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9 Things to Know About Summer Adventures in the Alps

9. The best time to go on a hut hike is from mid-July to the end of August

Hut hiking in the French Alps

You may have heard mid-June to mid-September is an appropriate time-frame for a hut hike. This is the operating season of most mountain huts, and obviously a prerequisite for a hut hiking tour. But it is important to also consider the conditions on the higher passes in between those huts. About every four years, we have problematic snowfields that remain on the high passes into mid-July, causing many hikers to abort, or in best case, to significantly reduce and reroute their planned adventure. Almost every year, we have a snowstorm the first week of September, causing extremely poor visibility, which can make navigating the high mountain passes very difficult, dangerous, and time-consuming. In 2017, we had enough snow by September 2nd to cause avalanche deaths throughout the Alps and abruptly halt the hiking season in many areas of the Alps. So, if you want the best chances of completing the entire hike you are planning, stick to dates between mid-July and the end of August. If you are concerned about crowds (because this is also the most crowded time of year), let us recommend a tour for you that is off the main tourist track, and therefore, much less crowded.

Check out our self-guided itineraries for the Tour du Mont Blanc Alternative

8. Backcountry, or wild, camping is not allowed

Depending on where you are from, this may or may not, be shocking information. The Alps have been inhabited since prehistoric times, and have been used heavily for hunting, farming, and cattle grazing. Wilderness doesn’t exist here as it does in other parts of the world. No matter where you are in the Alps, you are probably within 8 km. of a staffed hut or a town. The Alps can also be crowded, and if wild camping were allowed, it would cause a significant environmental impact. But don’t worry, instead, you get to experience the charm and comfort of staying in the mountain huts (see below) that make adventuring in the Alps the experience that it is. There are exceptions to the wild camping ban, and it is allowed in the barren and windy alpine terrain above 2,500 m., as well as in cases of emergency bivouacs. On the other hand, it is helpful to know that fines for wild camping can be around 600€ per person. Some areas are regularly patrolled, and in other areas, hunters and hut staff alike can be quick to report illegal campers.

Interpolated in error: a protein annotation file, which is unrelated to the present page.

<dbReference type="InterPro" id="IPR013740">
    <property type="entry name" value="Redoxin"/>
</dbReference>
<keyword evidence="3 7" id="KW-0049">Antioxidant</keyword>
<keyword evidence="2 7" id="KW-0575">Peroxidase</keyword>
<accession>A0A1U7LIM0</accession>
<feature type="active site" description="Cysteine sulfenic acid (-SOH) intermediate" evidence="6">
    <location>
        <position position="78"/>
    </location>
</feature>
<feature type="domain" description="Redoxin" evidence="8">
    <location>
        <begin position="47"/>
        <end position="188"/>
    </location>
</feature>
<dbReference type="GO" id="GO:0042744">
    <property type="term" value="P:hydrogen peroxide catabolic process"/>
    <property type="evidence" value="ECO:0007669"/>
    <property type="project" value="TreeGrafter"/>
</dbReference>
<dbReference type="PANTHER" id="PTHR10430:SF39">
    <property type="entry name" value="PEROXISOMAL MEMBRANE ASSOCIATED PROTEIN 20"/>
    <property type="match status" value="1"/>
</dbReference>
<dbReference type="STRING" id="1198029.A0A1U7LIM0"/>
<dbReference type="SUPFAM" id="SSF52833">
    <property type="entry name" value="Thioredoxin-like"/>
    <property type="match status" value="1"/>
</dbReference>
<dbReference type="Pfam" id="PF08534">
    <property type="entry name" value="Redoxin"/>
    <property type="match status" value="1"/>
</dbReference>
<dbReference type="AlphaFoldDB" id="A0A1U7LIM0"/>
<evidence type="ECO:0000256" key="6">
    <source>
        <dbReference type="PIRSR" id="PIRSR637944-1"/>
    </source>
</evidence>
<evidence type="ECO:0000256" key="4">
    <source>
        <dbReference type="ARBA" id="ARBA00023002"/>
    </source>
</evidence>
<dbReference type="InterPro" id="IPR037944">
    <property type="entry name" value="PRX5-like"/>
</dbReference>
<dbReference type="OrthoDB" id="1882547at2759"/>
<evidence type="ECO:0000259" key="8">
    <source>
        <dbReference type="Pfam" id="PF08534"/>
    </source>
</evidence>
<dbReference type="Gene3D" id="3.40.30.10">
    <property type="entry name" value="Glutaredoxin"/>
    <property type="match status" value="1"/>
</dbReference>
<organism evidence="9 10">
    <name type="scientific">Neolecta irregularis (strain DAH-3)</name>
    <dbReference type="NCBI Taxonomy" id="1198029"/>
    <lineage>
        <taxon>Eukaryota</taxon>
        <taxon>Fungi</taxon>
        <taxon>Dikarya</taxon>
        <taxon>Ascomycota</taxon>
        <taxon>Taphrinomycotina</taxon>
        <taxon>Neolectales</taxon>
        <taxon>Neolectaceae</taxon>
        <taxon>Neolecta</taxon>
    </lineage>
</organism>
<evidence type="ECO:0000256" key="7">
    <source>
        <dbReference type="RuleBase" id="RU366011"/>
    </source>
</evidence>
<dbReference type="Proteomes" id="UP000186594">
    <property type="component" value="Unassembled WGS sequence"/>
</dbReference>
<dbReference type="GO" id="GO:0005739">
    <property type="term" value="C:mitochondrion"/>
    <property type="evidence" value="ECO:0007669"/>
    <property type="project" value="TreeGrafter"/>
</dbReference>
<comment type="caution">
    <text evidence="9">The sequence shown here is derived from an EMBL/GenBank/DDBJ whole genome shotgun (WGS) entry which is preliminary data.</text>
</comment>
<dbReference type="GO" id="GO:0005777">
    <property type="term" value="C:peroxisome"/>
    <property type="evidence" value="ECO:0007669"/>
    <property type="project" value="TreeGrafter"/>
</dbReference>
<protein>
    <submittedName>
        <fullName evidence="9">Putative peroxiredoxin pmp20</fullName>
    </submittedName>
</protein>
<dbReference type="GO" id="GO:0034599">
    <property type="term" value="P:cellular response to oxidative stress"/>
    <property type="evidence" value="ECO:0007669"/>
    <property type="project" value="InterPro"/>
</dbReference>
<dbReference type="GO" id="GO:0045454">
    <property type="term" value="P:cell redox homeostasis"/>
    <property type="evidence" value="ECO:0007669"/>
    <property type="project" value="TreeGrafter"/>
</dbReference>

GO traverse the Italian Dolomites on one of our Alta Via 1 self-guided itineraries

7. There are over 800 serviced mountain huts scattered around the Alps

A four level mountain hut made out of grey stone with red shutters, situated in front of a single mountain

You may have heard of a famous hut-to-hut hiking tour called the Tour du Mont Blanc, and maybe even of another one in the Italian Dolomites called the Alta Via 1. But don’t be fooled into thinking that these are the only hut-to-hut tours in the Alps.

The Tour du Mont Blanc is only one of hundreds of possible hut hiking tours. I estimate there are around 800 serviced mountain huts scattered in every corner of the Alps. These are in France, Switzerland, Italy, Austria, Liechtenstein, Germany, and in Slovenia. These huts offer a fantastic experience and a chance to get close to the culture. The food is incredible (and much better than freeze-dried food from a bag), and it is always nice to have access to adult beverages at the end of a long hiking day. The huts also provide bedding, so there is no need to carry a tent, sleeping pad, or sleeping bag with you! You do; however, need to carry a sleeping bag liner, or travel sheet, with you to the huts. You can find out more about the hut experience by joining a live webcast or watching a recorded version of, Hiking Hut to Hut in the Alps or by browsing our Staying in Mountain Huts web page.

If you want to stay in some of the comfiest huts the Alps have to offer, check out our self-guided Hut to Hut Light in the Austrian Alps.

6. Elevation gain is just part of the game

The Alps are beautiful because they are dramatic. The Alps are dramatic because they are steep. I am not saying they are the steepest mountains in the world, but they are steeper than many. I used to do quite a bit of trail construction on the Arizona Trail, and we had guidelines about the trail grade. Our target was no more than 10%. This standard is not to be found in the Alps. Even the family-friendly trails in the Alps are steeper than many of the trails up the 14ers in Colorado. It is very possible that you will climb several thousand feet in just 2 or 3 miles. Plan your days more according to elevation gain than to distance.

If you love elevation, exposure and a healthy dose of suffering, check out The Walker’s Haute Route self-guided trekking tour.

5. Public transportation will get you to and from almost any trailhead